Theft of source code can also allow hackers to check the code for bugs and exploit them, thus gaining access to the company’s network or to client devices and information.
In case the software is sold to clients or made publicly available as open-source. Attackers that are able to modify the code in the repository can inject malware that compromises the networks and devices of the clients or the software users. which is what happened with the Octopus Scanner malware mentioned earlier.
While change management is an integral part of the SDLC from an operational perspective. It can also serve as a strong security control.
A solid change management process can ensure that no malicious or unintended changes are made to the code during the transition from development to user acceptance testing and then to release. It can also guarantee that no software or update is released without the sign-off of security personnel that have tested the software and cleared it for release.
The DevOps development model has proven effective to a large number of companies when it comes to faster releases. To make things even better, the principle on which DevOps is built, which is the collaboration between developers and IT operations, can easily cater for the introduction of security. This brings us to DevSecOps.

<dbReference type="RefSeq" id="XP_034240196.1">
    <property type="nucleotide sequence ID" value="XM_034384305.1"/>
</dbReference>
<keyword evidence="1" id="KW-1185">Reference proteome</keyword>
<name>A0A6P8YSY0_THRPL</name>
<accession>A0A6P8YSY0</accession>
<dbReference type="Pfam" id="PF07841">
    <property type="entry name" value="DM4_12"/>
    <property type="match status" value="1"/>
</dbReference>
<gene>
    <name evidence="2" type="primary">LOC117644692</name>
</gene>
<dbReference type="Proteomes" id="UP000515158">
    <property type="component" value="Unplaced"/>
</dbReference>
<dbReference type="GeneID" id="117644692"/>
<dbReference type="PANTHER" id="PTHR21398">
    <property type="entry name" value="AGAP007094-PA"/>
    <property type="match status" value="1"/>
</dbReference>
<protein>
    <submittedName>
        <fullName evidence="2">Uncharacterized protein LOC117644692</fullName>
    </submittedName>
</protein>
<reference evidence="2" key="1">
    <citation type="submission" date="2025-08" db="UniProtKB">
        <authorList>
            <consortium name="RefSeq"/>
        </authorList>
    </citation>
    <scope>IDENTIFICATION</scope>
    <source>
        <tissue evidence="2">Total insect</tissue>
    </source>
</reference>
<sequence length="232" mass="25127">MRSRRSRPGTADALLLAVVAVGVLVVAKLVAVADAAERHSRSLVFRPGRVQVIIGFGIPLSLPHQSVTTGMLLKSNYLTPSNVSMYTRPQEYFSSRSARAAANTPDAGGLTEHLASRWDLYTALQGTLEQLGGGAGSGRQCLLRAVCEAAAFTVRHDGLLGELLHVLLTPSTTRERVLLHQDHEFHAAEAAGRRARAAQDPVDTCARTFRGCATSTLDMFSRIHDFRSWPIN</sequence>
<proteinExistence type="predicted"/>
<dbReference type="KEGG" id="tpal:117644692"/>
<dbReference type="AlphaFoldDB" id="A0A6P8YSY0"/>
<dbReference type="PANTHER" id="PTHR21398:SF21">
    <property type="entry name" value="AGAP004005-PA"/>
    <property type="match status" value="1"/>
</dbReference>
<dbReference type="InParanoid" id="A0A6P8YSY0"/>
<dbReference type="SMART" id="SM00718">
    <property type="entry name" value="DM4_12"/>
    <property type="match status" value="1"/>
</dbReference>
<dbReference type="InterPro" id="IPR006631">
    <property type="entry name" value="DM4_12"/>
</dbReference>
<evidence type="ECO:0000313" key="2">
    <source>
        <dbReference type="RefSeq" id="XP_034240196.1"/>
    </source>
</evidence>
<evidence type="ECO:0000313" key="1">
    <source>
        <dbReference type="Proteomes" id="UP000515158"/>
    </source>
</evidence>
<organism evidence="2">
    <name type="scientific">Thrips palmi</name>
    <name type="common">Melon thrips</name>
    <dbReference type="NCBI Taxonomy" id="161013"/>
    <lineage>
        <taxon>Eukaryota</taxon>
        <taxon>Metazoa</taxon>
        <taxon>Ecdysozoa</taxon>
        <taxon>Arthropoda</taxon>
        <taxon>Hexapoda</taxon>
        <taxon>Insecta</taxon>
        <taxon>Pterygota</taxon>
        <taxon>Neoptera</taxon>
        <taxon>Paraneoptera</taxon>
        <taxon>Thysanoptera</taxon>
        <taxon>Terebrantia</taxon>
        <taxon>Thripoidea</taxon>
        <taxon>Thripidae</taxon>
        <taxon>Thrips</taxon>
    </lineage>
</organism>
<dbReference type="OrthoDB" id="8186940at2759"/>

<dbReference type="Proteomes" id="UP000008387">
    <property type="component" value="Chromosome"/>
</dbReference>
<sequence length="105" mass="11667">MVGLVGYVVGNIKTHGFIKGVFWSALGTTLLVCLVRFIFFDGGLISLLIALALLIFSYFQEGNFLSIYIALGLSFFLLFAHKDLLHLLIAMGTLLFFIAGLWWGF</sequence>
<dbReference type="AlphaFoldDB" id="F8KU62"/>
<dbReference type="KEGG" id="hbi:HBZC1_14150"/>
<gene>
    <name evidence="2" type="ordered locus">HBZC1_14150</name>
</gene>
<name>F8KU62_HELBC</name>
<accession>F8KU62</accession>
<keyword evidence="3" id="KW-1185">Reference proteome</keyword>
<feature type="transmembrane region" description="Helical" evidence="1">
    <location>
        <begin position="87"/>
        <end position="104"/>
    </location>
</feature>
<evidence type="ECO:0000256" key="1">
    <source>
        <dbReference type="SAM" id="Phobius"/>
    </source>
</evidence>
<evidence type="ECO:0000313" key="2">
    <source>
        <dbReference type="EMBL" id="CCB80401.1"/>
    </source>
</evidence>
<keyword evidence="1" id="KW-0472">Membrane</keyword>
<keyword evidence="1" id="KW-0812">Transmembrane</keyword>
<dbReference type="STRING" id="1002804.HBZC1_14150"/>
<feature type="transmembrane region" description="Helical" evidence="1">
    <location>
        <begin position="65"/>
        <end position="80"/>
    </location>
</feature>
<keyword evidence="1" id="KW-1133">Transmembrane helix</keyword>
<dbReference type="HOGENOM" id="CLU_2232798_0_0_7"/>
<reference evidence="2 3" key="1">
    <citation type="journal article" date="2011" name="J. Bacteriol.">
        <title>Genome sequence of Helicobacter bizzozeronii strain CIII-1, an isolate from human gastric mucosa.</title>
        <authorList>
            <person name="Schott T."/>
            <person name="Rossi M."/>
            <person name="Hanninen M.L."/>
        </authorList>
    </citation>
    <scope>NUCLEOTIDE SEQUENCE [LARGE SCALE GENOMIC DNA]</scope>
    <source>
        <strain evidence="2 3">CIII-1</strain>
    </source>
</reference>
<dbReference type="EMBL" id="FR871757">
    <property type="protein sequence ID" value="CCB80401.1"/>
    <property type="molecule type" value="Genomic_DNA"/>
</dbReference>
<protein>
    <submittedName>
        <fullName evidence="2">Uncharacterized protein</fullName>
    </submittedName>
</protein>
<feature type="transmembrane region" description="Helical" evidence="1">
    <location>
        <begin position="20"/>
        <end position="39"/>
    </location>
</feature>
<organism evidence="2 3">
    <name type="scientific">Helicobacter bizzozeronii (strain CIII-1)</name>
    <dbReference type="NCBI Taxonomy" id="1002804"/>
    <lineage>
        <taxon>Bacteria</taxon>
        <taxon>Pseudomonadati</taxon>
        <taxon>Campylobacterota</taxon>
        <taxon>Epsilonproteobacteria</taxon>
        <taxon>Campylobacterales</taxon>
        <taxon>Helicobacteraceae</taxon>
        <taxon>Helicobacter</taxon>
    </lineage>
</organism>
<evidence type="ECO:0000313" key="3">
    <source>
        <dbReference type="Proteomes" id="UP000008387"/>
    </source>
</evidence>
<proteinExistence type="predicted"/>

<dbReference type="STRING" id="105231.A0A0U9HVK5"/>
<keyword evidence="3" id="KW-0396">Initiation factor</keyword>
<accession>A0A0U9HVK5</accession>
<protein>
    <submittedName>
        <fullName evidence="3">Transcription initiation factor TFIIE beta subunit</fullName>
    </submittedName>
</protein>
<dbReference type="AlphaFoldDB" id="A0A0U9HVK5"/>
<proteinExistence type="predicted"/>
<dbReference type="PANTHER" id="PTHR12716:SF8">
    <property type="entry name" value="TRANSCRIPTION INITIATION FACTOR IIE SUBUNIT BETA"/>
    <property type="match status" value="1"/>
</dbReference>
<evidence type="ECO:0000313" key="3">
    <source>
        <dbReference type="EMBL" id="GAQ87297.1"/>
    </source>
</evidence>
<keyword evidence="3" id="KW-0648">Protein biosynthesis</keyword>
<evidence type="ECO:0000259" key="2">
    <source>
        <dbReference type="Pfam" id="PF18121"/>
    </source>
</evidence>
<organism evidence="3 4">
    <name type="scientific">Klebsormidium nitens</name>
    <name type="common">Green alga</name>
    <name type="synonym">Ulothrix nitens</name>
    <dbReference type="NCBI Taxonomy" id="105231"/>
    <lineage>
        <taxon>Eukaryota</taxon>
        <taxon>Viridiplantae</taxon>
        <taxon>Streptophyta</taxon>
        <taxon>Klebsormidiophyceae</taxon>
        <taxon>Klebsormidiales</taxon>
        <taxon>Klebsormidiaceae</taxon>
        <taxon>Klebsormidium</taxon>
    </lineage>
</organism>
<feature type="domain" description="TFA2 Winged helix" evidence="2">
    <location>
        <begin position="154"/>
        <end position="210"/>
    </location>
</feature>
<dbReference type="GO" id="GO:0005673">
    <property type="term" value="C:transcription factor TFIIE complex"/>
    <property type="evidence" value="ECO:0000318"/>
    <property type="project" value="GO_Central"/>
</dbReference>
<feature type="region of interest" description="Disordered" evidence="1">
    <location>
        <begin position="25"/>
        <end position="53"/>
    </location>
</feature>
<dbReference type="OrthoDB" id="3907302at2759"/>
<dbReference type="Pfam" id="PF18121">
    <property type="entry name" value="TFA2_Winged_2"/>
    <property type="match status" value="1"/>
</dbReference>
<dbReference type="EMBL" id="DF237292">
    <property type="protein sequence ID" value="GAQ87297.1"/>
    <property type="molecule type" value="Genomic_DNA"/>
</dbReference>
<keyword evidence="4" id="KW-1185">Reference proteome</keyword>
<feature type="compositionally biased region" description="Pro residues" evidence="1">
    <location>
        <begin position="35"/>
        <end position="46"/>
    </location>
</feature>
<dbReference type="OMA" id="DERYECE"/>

In traditional development processes, security was introduced at the end-stage. With DevSecOps, and since developers, security professionals and IT operations work in collaboration throughout the whole process, security can easily be introduced at the design stage, and continue throughout the release.
Moreover, since DevOps relies heavily on automation tools, security professionals can introduce their own tools into the DevSecOps process, further reducing the time and effort required.
Always use up-to-date third-party libraries to avoid introducing vulnerabilities into the software.
Implement proper error handling to avoid unintended code behavior or revealing technical information to malicious users.
Use static and dynamic analysis tools to detect vulnerabilities in the code that may have been overlooked.
Security in the SDLC is a very large topic, and while it might seem complex at first, once you start going down the road things will start falling into place. The following are a few useful references to help you on your journey:
- Microsoft Security Development Lifecycle Practices
- OWASP Mobile Security Testing Guide
- OWASP Web Security Testing Guide
- OWASP Top Ten
- NIST Secure Software Development Framework
As a final note, the saying “Humans are the weakest link in the security chain” also applies to developers, most of whom are often overworked and have to meet strict deadlines. This is where communication sets in. Talk to your developers, let them understand that security is here to help and not make the work even harder, understand their concerns, and try to work around them. Security works best when all concerned employees feel as part of a team, and disgruntled employees might cause intentional or unintentional security disasters. Keep your employees happy, and your company will strive.